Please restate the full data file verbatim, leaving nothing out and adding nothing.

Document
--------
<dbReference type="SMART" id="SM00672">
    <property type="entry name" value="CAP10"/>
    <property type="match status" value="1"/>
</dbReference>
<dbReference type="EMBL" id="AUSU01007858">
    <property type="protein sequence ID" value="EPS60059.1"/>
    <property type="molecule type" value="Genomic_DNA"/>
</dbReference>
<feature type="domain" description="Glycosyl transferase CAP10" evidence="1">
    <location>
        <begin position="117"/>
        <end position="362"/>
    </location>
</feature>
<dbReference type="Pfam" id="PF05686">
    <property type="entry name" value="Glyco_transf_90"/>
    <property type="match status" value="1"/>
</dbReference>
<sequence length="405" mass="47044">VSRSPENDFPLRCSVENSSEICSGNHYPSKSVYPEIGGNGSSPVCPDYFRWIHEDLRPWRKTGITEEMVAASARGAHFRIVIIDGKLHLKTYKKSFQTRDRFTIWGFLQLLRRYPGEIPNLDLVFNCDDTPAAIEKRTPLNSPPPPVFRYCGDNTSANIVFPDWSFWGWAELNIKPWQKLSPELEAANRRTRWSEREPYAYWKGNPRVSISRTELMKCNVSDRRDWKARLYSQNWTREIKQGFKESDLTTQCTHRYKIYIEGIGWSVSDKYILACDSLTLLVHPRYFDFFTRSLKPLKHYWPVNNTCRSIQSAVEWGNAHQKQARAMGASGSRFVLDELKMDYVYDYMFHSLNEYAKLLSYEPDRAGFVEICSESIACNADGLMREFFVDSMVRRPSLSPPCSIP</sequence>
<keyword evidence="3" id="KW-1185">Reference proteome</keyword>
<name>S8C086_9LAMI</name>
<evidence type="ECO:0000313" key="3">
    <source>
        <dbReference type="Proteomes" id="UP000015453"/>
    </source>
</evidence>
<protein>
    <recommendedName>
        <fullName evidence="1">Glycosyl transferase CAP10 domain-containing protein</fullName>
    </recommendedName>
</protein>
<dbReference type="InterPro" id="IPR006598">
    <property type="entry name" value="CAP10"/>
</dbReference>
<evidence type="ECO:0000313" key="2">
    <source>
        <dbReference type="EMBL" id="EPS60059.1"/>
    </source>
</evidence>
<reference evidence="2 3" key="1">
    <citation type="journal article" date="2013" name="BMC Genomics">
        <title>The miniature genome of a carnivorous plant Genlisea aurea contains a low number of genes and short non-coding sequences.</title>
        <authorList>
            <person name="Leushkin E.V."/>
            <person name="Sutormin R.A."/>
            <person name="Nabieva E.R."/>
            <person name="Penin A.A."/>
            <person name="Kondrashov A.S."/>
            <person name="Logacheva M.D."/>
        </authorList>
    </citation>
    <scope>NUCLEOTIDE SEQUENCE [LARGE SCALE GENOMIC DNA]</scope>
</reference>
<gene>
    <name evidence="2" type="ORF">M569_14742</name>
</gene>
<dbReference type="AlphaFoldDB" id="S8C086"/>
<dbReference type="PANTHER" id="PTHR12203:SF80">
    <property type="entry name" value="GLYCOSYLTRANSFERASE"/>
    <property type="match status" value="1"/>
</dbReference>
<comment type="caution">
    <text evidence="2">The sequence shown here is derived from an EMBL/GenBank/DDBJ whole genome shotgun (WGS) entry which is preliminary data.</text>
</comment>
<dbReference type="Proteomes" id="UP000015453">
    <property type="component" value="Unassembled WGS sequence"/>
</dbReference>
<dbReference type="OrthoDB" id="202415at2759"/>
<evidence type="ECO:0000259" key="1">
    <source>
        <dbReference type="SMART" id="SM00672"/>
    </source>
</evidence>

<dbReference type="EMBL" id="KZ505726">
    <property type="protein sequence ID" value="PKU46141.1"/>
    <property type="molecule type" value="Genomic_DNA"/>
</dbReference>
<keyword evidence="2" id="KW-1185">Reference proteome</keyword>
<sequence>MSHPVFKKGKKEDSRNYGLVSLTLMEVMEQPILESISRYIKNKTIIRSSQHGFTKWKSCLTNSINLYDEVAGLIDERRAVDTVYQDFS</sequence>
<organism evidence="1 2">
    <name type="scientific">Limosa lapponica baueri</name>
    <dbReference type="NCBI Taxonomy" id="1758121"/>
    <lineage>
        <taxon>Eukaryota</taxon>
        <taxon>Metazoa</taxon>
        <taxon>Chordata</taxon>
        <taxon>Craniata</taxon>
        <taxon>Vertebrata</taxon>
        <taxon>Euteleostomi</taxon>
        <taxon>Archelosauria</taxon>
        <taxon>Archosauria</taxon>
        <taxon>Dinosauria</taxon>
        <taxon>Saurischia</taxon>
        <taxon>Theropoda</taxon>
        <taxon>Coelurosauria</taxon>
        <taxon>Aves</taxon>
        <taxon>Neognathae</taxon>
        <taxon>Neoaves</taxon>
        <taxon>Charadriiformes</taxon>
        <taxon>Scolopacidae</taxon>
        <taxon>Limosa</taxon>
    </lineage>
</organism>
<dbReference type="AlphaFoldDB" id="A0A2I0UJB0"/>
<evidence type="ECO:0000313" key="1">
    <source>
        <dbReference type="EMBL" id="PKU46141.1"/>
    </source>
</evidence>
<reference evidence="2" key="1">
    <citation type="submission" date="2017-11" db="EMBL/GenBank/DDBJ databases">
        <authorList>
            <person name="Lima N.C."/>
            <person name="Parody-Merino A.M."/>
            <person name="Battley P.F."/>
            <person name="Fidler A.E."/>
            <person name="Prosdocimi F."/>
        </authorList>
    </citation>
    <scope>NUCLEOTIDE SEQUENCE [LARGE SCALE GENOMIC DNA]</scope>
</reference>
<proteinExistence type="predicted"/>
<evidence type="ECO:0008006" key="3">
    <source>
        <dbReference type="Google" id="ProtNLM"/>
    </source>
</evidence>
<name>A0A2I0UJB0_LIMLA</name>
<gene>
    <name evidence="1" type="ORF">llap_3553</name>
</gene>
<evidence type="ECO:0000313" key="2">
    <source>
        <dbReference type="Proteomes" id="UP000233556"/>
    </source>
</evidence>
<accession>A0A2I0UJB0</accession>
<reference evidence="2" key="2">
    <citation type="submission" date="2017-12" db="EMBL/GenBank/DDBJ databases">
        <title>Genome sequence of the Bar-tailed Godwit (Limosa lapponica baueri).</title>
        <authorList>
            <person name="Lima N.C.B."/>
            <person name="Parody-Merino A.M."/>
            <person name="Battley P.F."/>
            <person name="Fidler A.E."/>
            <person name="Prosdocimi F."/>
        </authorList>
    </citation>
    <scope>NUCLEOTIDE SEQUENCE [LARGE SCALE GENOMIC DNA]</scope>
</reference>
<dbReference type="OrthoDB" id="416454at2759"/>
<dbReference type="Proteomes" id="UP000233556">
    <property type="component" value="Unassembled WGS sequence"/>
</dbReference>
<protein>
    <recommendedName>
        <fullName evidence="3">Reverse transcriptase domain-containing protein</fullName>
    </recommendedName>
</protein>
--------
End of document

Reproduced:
<dbReference type="SMART" id="SM00672">
    <property type="entry name" value="CAP10"/>
    <property type="match status" value="1"/>
</dbReference>
<dbReference type="EMBL" id="AUSU01007858">
    <property type="protein sequence ID" value="EPS60059.1"/>
    <property type="molecule type" value="Genomic_DNA"/>
</dbReference>
<feature type="domain" description="Glycosyl transferase CAP10" evidence="1">
    <location>
        <begin position="117"/>
        <end position="362"/>
    </location>
</feature>
<dbReference type="Pfam" id="PF05686">
    <property type="entry name" value="Glyco_transf_90"/>
    <property type="match status" value="1"/>
</dbReference>
<sequence length="405" mass="47044">VSRSPENDFPLRCSVENSSEICSGNHYPSKSVYPEIGGNGSSPVCPDYFRWIHEDLRPWRKTGITEEMVAASARGAHFRIVIIDGKLHLKTYKKSFQTRDRFTIWGFLQLLRRYPGEIPNLDLVFNCDDTPAAIEKRTPLNSPPPPVFRYCGDNTSANIVFPDWSFWGWAELNIKPWQKLSPELEAANRRTRWSEREPYAYWKGNPRVSISRTELMKCNVSDRRDWKARLYSQNWTREIKQGFKESDLTTQCTHRYKIYIEGIGWSVSDKYILACDSLTLLVHPRYFDFFTRSLKPLKHYWPVNNTCRSIQSAVEWGNAHQKQARAMGASGSRFVLDELKMDYVYDYMFHSLNEYAKLLSYEPDRAGFVEICSESIACNADGLMREFFVDSMVRRPSLSPPCSIP</sequence>
<keyword evidence="3" id="KW-1185">Reference proteome</keyword>
<name>S8C086_9LAMI</name>
<evidence type="ECO:0000313" key="3">
    <source>
        <dbReference type="Proteomes" id="UP000015453"/>
    </source>
</evidence>
<protein>
    <recommendedName>
        <fullName evidence="1">Glycosyl transferase CAP10 domain-containing protein</fullName>
    </recommendedName>
</protein>
<dbReference type="InterPro" id="IPR006598">
    <property type="entry name" value="CAP10"/>
</dbReference>
<evidence type="ECO:0000313" key="2">
    <source>
        <dbReference type="EMBL" id="EPS60059.1"/>
    </source>
</evidence>
<reference evidence="2 3" key="1">
    <citation type="journal article" date="2013" name="BMC Genomics">
        <title>The miniature genome of a carnivorous plant Genlisea aurea contains a low number of genes and short non-coding sequences.</title>
        <authorList>
            <person name="Leushkin E.V."/>
            <person name="Sutormin R.A."/>
            <person name="Nabieva E.R."/>
            <person name="Penin A.A."/>
            <person name="Kondrashov A.S."/>
            <person name="Logacheva M.D."/>
        </authorList>
    </citation>
    <scope>NUCLEOTIDE SEQUENCE [LARGE SCALE GENOMIC DNA]</scope>
</reference>
<gene>
    <name evidence="2" type="ORF">M569_14742</name>
</gene>
<dbReference type="AlphaFoldDB" id="S8C086"/>
<dbReference type="PANTHER" id="PTHR12203:SF80">
    <property type="entry name" value="GLYCOSYLTRANSFERASE"/>
    <property type="match status" value="1"/>
</dbReference>
<comment type="caution">
    <text evidence="2">The sequence shown here is derived from an EMBL/GenBank/DDBJ whole genome shotgun (WGS) entry which is preliminary data.</text>
</comment>
<dbReference type="Proteomes" id="UP000015453">
    <property type="component" value="Unassembled WGS sequence"/>
</dbReference>
<dbReference type="OrthoDB" id="202415at2759"/>
<evidence type="ECO:0000259" key="1">
    <source>
        <dbReference type="SMART" id="SM00672"/>
    </source>
</evidence>

<dbReference type="EMBL" id="KZ505726">
    <property type="protein sequence ID" value="PKU46141.1"/>
    <property type="molecule type" value="Genomic_DNA"/>
</dbReference>
<keyword evidence="2" id="KW-1185">Reference proteome</keyword>
<sequence>MSHPVFKKGKKEDSRNYGLVSLTLMEVMEQPILESISRYIKNKTIIRSSQHGFTKWKSCLTNSINLYDEVAGLIDERRAVDTVYQDFS</sequence>
<organism evidence="1 2">
    <name type="scientific">Limosa lapponica baueri</name>
    <dbReference type="NCBI Taxonomy" id="1758121"/>
    <lineage>
        <taxon>Eukaryota</taxon>
        <taxon>Metazoa</taxon>
        <taxon>Chordata</taxon>
        <taxon>Craniata</taxon>
        <taxon>Vertebrata</taxon>
        <taxon>Euteleostomi</taxon>
        <taxon>Archelosauria</taxon>
        <taxon>Archosauria</taxon>
        <taxon>Dinosauria</taxon>
        <taxon>Saurischia</taxon>
        <taxon>Theropoda</taxon>
        <taxon>Coelurosauria</taxon>
        <taxon>Aves</taxon>
        <taxon>Neognathae</taxon>
        <taxon>Neoaves</taxon>
        <taxon>Charadriiformes</taxon>
        <taxon>Scolopacidae</taxon>
        <taxon>Limosa</taxon>
    </lineage>
</organism>
<dbReference type="AlphaFoldDB" id="A0A2I0UJB0"/>
<evidence type="ECO:0000313" key="1">
    <source>
        <dbReference type="EMBL" id="PKU46141.1"/>
    </source>
</evidence>
<reference evidence="2" key="1">
    <citation type="submission" date="2017-11" db="EMBL/GenBank/DDBJ databases">
        <authorList>
            <person name="Lima N.C."/>
            <person name="Parody-Merino A.M."/>
            <person name="Battley P.F."/>
            <person name="Fidler A.E."/>
            <person name="Prosdocimi F."/>
        </authorList>
    </citation>
    <scope>NUCLEOTIDE SEQUENCE [LARGE SCALE GENOMIC DNA]</scope>
</reference>
<proteinExistence type="predicted"/>
<evidence type="ECO:0008006" key="3">
    <source>
        <dbReference type="Google" id="ProtNLM"/>
    </source>
</evidence>
<name>A0A2I0UJB0_LIMLA</name>
<gene>
    <name evidence="1" type="ORF">llap_3553</name>
</gene>
<evidence type="ECO:0000313" key="2">
    <source>
        <dbReference type="Proteomes" id="UP000233556"/>
    </source>
</evidence>
<accession>A0A2I0UJB0</accession>
<reference evidence="2" key="2">
    <citation type="submission" date="2017-12" db="EMBL/GenBank/DDBJ databases">
        <title>Genome sequence of the Bar-tailed Godwit (Limosa lapponica baueri).</title>
        <authorList>
            <person name="Lima N.C.B."/>
            <person name="Parody-Merino A.M."/>
            <person name="Battley P.F."/>
            <person name="Fidler A.E."/>
            <person name="Prosdocimi F."/>
        </authorList>
    </citation>
    <scope>NUCLEOTIDE SEQUENCE [LARGE SCALE GENOMIC DNA]</scope>
</reference>
<dbReference type="OrthoDB" id="416454at2759"/>
<dbReference type="Proteomes" id="UP000233556">
    <property type="component" value="Unassembled WGS sequence"/>
</dbReference>
<protein>
    <recommendedName>
        <fullName evidence="3">Reverse transcriptase domain-containing protein</fullName>
    </recommendedName>
</protein>